Team Obama seems to have gotten itself in a bind and they don't even know it yet. The White House is desperately trying to get millennials to sign up for Obamacare through state and federal exchanges in order for the program to work. Without millennials (young and healthy people) getting into the system to pay for older, sicker people, costs remain extremely high and the system collapses. Despite this economic fact about how Obamacare works, the White House, Organizing for Action and Democratic politicians supportive of the administration are touting new rules in the healthcare overhaul that allow millions of young adults to stay on their parents' health insurance plans until they're 26-years-old.
There are a number of different problems with this. First, if young people are staying on their parents' plan, they aren't getting into the exchanges. Second, these young adults cannot stay on their parents' health insurance plan if that plan has been cancelled. Already we've seen more than 5 million plans cancelled as a result of Obamacare and once the employer mandate kicks in, we're looking at a loss of at least 80 million plans. Third, what if parents can't afford to keep their children on their plan? Thanks to Obamacare, premiums and deductibles have tripled to an unaffordable price despite the health legislation being officially named "The Affordable Care Act" and despite President Obama stating, "No family should have to choose between buying health insurance and putting food on the table."
Adam Weldzius, a nurse practitioner, considers himself better informed than most when it comes to the inner workings of health insurance. But even he wasn't prepared for the pocketbook hit he'll face next year under President Barack Obama's health care overhaul.
If the 33-year-old single father wants the same level of coverage next year as what he has now with the same insurer and the same network of doctors and hospitals, his monthly premium of $233 will more than double. If he wants to keep his monthly payments in check, the Carpentersville resident is looking at an annual deductible for himself and his 7-year-old daughter of $12,700, a more than threefold increase from $3,500 today.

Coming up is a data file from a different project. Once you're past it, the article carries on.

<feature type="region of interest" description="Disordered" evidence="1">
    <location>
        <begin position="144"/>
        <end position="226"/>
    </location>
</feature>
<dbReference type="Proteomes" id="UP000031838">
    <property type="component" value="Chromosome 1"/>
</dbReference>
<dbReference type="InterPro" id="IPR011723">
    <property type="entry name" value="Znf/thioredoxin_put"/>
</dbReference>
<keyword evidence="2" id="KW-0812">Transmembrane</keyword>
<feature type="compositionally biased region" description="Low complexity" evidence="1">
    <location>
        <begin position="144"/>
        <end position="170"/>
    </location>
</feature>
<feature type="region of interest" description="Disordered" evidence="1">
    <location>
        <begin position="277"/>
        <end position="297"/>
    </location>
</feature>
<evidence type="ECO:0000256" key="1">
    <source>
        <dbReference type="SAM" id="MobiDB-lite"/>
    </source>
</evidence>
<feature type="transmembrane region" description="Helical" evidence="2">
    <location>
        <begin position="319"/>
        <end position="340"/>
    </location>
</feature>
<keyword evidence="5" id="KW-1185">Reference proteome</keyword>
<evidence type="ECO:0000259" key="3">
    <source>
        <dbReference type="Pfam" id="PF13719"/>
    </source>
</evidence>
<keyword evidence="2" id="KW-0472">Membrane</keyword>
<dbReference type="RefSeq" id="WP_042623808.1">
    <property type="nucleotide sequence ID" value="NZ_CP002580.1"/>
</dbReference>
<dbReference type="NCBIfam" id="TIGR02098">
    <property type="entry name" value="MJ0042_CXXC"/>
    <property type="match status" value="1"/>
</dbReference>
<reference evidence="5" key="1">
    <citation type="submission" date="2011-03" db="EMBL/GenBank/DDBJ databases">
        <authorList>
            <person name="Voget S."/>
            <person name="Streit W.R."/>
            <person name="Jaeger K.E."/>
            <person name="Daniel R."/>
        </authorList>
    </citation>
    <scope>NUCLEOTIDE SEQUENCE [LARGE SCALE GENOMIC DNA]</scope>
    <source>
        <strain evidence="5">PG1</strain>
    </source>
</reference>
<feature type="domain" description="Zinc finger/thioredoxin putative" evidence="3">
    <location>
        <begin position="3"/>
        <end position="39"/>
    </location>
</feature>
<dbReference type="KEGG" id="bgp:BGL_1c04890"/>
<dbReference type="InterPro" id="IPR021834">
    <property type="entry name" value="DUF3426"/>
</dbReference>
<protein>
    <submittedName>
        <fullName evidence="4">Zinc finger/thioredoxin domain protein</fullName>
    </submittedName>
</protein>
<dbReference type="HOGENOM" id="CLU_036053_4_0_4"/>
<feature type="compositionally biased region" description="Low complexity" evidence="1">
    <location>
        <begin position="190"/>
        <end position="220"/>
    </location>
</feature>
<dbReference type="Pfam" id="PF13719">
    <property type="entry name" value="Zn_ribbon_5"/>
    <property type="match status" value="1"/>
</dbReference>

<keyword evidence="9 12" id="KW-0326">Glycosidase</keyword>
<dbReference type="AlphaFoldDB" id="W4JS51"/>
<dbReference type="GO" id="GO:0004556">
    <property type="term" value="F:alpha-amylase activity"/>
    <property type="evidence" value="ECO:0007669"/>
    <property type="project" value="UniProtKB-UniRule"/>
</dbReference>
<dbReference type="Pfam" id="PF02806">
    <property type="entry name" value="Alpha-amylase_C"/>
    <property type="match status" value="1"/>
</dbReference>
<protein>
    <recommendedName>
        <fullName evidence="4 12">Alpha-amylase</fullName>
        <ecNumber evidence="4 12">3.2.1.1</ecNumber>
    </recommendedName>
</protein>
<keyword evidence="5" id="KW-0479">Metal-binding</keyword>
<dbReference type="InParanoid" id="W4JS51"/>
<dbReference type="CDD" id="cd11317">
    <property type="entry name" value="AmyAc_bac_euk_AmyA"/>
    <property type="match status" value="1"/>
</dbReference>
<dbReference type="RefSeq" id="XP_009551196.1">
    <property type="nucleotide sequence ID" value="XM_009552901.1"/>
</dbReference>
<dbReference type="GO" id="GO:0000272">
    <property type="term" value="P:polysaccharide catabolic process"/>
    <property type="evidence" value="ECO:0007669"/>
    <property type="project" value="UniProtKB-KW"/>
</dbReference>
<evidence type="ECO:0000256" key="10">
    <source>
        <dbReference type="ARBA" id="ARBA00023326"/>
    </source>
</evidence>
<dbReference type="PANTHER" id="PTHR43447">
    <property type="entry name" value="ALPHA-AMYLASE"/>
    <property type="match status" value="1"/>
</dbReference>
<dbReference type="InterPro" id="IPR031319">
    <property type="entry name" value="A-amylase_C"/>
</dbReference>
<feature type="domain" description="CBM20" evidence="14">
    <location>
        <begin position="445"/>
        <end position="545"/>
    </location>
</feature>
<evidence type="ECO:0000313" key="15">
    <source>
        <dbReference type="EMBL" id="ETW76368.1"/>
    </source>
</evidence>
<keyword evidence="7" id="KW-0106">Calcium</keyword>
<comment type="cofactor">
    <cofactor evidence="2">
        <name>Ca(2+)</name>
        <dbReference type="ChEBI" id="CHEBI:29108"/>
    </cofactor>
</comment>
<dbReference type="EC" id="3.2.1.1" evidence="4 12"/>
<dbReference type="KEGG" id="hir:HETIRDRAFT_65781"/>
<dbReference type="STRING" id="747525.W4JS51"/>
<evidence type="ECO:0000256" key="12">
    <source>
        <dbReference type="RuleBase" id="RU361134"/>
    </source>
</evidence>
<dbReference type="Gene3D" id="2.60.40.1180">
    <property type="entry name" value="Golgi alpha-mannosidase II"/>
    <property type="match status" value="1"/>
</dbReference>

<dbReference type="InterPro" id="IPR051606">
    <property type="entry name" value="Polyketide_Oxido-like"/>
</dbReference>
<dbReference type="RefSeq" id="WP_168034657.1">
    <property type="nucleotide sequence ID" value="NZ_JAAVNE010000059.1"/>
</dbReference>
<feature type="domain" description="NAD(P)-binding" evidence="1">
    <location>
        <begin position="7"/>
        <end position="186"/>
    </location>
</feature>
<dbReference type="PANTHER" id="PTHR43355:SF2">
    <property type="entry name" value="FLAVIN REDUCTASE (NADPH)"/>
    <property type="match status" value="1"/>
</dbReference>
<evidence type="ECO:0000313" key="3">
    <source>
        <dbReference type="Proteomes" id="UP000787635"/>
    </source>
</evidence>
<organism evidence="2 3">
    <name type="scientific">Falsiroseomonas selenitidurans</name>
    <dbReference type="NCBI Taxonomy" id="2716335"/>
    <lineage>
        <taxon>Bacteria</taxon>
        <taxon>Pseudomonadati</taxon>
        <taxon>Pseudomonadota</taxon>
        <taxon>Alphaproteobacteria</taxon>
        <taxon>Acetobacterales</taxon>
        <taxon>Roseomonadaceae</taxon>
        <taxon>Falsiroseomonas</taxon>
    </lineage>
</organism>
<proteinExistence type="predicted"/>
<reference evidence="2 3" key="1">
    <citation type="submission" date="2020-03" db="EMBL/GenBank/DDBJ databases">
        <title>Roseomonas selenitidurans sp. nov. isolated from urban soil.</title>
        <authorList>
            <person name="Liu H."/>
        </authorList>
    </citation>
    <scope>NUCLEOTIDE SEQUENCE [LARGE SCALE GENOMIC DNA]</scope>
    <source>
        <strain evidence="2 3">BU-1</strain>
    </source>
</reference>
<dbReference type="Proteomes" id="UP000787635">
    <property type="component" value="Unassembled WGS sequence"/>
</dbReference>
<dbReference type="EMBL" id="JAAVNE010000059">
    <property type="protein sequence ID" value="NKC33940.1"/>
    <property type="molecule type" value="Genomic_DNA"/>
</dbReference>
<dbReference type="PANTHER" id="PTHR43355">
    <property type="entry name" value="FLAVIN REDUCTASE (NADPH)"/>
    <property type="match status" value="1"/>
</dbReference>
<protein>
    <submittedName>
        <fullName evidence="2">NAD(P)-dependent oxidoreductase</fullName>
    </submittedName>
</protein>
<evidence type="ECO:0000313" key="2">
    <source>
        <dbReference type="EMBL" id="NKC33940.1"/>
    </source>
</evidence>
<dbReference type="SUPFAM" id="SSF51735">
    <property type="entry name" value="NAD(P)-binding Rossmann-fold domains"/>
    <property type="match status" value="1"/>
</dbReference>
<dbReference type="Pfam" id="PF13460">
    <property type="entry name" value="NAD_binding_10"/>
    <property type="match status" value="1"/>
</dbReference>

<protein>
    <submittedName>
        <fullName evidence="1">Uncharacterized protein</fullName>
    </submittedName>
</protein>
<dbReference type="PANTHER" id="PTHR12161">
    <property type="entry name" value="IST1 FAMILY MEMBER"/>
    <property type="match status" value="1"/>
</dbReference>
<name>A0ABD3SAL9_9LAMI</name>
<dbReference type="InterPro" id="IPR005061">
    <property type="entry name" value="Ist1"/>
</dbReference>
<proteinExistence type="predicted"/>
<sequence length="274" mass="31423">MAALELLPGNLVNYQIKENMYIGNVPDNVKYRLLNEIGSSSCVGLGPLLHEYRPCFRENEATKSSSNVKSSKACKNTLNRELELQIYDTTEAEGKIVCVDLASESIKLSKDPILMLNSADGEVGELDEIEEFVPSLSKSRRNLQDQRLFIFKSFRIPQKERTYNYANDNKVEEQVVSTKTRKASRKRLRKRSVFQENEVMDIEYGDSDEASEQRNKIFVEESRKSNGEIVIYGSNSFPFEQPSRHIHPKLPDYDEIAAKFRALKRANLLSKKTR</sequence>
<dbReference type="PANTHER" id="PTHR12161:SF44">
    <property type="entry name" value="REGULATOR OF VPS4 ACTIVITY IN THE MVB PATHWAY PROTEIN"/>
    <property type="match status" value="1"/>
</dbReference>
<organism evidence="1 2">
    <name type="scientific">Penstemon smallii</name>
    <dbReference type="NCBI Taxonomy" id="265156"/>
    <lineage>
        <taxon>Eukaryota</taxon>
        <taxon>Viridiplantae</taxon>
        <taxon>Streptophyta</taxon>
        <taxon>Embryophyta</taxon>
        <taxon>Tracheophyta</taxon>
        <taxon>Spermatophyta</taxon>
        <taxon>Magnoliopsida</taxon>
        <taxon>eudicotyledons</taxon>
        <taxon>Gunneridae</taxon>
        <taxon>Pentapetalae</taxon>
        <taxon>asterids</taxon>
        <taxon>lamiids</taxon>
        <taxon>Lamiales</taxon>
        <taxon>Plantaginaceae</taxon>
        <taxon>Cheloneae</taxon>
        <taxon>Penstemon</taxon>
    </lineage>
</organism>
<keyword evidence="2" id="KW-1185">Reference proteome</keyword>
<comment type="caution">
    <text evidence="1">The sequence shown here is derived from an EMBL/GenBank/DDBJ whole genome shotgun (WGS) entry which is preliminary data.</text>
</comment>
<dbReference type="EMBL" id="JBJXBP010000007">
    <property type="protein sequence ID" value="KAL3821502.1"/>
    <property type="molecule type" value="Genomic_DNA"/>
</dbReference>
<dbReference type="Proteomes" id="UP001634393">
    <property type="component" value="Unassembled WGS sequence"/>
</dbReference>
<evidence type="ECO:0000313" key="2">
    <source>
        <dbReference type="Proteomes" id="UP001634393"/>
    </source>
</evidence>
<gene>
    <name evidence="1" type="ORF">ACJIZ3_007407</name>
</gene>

And finally, enter the adult-child syndrome the Obama administration loves to promote. The goal is to keep young people dependent on the government as long as possible so they keep voting for Democrats. From my column in the December issue Townhall Magazine:
The idea that 26-year-olds are “kids” should be strongly rejected not only by people in their twenties, but by society as a whole.
Big government has an interest in delaying adulthood because it keeps young people in an unrealistic world of free stuff and consequence-free actions. The last thing big government promoters want is for young people to move into the real world to realize how much things cost and what it takes to be independent.
The real world teaches young people a lot about the realities of life. Young people who are independent from government and their parents see the consequences of not paying a credit card bill on time. They ask themselves if the $100 per month cable bill is worth it. They learn to to save for a down payment on a car or house.
In addition, young people are ambi- tious and entrepreneurial, which means when they try to start businesses, they find out government regulation isn’t a good thing for their personal financial growth or for the economy.
At the very least, classifying 26-year- olds as “kids” is patronizing. More importantly, this classification only delays important decisions and the reality of personal responsibility, financial stability and independent decision-making. It eliminates the abil- ity for young people to succeed or fail all on their own and to learn from those successes and failures.